Why Do Homeowners Associations Have So Much Power?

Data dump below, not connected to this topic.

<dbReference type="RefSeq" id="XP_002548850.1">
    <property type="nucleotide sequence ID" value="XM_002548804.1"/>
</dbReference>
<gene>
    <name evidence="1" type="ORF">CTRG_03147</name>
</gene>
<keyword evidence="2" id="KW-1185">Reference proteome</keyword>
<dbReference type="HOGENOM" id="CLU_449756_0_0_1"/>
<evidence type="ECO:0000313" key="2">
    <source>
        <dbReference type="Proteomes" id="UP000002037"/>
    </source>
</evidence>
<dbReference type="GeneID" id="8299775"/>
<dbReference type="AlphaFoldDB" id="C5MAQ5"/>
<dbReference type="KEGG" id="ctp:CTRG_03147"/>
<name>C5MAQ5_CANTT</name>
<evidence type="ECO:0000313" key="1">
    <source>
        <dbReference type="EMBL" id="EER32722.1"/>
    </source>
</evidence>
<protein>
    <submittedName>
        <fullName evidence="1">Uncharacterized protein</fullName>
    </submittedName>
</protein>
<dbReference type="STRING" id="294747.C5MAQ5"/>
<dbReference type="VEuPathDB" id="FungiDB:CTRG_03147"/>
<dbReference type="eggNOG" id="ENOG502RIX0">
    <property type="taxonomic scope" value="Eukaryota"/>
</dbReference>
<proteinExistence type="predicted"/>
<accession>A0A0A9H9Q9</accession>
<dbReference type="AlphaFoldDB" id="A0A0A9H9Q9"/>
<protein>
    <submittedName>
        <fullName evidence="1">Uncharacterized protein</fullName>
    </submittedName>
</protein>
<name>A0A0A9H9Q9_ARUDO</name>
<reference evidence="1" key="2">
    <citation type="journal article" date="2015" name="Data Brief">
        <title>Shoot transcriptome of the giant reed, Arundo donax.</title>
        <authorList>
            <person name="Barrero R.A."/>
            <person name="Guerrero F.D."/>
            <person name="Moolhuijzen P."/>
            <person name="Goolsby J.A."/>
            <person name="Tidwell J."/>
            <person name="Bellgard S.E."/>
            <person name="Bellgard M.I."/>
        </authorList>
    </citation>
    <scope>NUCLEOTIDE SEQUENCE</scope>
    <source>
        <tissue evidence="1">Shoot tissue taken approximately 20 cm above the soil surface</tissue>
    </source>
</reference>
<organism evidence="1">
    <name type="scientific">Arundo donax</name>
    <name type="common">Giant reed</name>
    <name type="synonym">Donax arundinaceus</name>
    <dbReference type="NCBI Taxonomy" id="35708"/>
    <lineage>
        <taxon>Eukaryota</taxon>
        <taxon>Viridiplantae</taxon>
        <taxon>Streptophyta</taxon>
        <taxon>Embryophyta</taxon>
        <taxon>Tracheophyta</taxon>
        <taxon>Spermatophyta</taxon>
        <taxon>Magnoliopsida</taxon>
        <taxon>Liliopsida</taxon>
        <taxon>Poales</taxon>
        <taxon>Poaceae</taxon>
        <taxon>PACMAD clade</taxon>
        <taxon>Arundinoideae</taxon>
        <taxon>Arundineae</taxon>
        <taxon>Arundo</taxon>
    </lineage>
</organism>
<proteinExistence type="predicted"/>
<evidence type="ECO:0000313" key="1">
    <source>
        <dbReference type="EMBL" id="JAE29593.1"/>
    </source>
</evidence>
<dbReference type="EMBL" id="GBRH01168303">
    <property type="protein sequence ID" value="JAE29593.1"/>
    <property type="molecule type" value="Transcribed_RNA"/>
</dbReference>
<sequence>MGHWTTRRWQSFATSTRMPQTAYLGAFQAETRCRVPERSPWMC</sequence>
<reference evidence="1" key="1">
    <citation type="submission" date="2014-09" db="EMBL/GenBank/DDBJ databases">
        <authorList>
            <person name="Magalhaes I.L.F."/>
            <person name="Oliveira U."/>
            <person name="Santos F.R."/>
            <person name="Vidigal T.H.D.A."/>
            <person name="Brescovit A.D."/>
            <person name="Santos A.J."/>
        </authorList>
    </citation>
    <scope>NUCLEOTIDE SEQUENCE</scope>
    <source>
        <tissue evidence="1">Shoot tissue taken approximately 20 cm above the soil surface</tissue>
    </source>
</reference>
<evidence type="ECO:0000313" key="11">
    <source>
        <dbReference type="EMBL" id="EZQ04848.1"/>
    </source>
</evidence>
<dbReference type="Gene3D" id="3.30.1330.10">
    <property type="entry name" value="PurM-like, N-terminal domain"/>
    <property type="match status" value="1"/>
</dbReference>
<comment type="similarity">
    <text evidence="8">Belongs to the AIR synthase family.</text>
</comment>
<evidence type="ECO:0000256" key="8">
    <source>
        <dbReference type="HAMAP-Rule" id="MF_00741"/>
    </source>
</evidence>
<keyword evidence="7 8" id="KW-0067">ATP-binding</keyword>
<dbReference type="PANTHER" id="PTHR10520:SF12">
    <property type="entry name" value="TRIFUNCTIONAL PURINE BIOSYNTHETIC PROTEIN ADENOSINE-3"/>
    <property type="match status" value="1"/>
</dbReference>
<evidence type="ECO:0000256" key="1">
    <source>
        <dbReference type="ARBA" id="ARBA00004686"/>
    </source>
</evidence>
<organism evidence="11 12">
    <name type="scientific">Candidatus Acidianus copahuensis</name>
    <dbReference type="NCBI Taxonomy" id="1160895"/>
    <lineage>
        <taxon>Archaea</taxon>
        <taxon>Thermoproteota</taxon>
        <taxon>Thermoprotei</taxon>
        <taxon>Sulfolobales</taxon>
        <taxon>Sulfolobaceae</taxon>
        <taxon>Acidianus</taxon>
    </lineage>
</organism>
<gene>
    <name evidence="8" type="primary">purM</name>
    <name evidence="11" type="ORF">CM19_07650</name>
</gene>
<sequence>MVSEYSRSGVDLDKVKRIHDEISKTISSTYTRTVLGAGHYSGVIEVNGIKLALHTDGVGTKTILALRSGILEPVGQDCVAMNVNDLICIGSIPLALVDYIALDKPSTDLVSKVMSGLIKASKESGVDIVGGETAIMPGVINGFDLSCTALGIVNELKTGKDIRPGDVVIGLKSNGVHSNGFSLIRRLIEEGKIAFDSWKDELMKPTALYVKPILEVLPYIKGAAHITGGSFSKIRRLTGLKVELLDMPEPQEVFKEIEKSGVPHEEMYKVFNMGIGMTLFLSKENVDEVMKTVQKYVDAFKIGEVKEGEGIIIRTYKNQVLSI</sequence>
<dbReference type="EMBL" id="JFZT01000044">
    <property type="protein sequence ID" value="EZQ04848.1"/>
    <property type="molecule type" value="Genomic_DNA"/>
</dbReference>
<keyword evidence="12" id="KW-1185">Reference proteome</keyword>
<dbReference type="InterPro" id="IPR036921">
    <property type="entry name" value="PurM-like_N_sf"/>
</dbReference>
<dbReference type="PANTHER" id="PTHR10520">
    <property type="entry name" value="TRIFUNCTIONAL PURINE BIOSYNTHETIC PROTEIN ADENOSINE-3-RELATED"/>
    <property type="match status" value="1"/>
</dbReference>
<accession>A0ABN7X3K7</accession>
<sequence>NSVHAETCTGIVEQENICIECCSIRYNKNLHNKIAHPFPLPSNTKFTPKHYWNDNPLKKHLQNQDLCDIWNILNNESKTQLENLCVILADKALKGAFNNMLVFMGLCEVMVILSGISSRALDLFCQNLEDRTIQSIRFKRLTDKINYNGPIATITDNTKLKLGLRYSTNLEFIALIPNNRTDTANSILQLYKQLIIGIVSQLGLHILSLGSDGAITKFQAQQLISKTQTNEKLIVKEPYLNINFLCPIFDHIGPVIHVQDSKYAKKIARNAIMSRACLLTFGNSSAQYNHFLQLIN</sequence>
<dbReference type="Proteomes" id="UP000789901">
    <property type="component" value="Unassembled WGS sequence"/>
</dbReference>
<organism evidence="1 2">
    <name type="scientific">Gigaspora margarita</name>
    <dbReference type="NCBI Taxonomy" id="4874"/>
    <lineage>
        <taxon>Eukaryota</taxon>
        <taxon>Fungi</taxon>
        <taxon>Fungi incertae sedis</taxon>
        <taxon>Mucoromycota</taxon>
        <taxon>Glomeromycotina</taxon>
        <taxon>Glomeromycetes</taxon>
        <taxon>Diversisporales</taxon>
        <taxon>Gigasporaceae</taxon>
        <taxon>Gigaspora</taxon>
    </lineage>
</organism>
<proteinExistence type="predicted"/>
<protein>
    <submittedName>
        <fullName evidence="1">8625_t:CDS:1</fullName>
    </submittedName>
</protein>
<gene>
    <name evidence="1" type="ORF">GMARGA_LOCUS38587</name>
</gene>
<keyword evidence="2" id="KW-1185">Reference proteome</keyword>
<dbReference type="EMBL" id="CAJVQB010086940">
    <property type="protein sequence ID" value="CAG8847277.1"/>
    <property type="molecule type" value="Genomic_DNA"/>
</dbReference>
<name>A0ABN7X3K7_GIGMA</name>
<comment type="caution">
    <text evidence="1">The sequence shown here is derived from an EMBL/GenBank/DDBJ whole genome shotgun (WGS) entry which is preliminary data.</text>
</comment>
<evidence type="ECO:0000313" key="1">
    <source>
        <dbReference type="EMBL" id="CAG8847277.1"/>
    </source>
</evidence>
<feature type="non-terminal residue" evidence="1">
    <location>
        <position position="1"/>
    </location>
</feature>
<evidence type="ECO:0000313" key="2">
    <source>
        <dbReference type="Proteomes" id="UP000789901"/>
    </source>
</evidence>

Homeowners Associations (HOAs) are often portrayed as villains, and in some cases they certainly do abuse their power. They are, however, legal entities that exist to ensure the well-being of a neighborhood. As such, they’re given power by the law, homeowners, and, in the case of corporate HOAs, money. However, there’s a limit to their power, and if your rights as a citizen and homeowner are being unfairly compromised, you do have the power to stand up to them. In a way, your HOA is a “mini government,” and just like federal and state governments, they can implement rules, collect fees, regulate behavior, hold elections, and impose a hefty fine on you for violating HOA rules. The primary function of an HOA is to maintain the aesthetic and atmospheric appeal of a property and make sure property values don’t depreciate. What baffles homeowners everywhere is how HOAs are allowed by law to have so much power and authority over someone else’s property. The legal powers of HOAs depend on the way they were formed. All HOAs are formed as separate legal entities and their power varies. The fact of the matter is, when you move in you sign a legally binding contract saying that you will adhere to the rules of the HOA, and in doing so, you are legally committed to follow those rules or be fined for violating them. The sad truth is that HOAs have money on their side, and we all know that money talks. That doesn’t mean you’re without any recourse. If your HOA violates any federal law, you have every right to report them and they will have to face severe consequences. Knowing your rights will enable you to change or modify the HOA’s rules and regulations that are unfair, discriminatory, or that violate your rights as a citizen. Most HOAs would not want to get into a legal battle with homeowners, so you stand a good chance of winning. Just remember to pick your battles.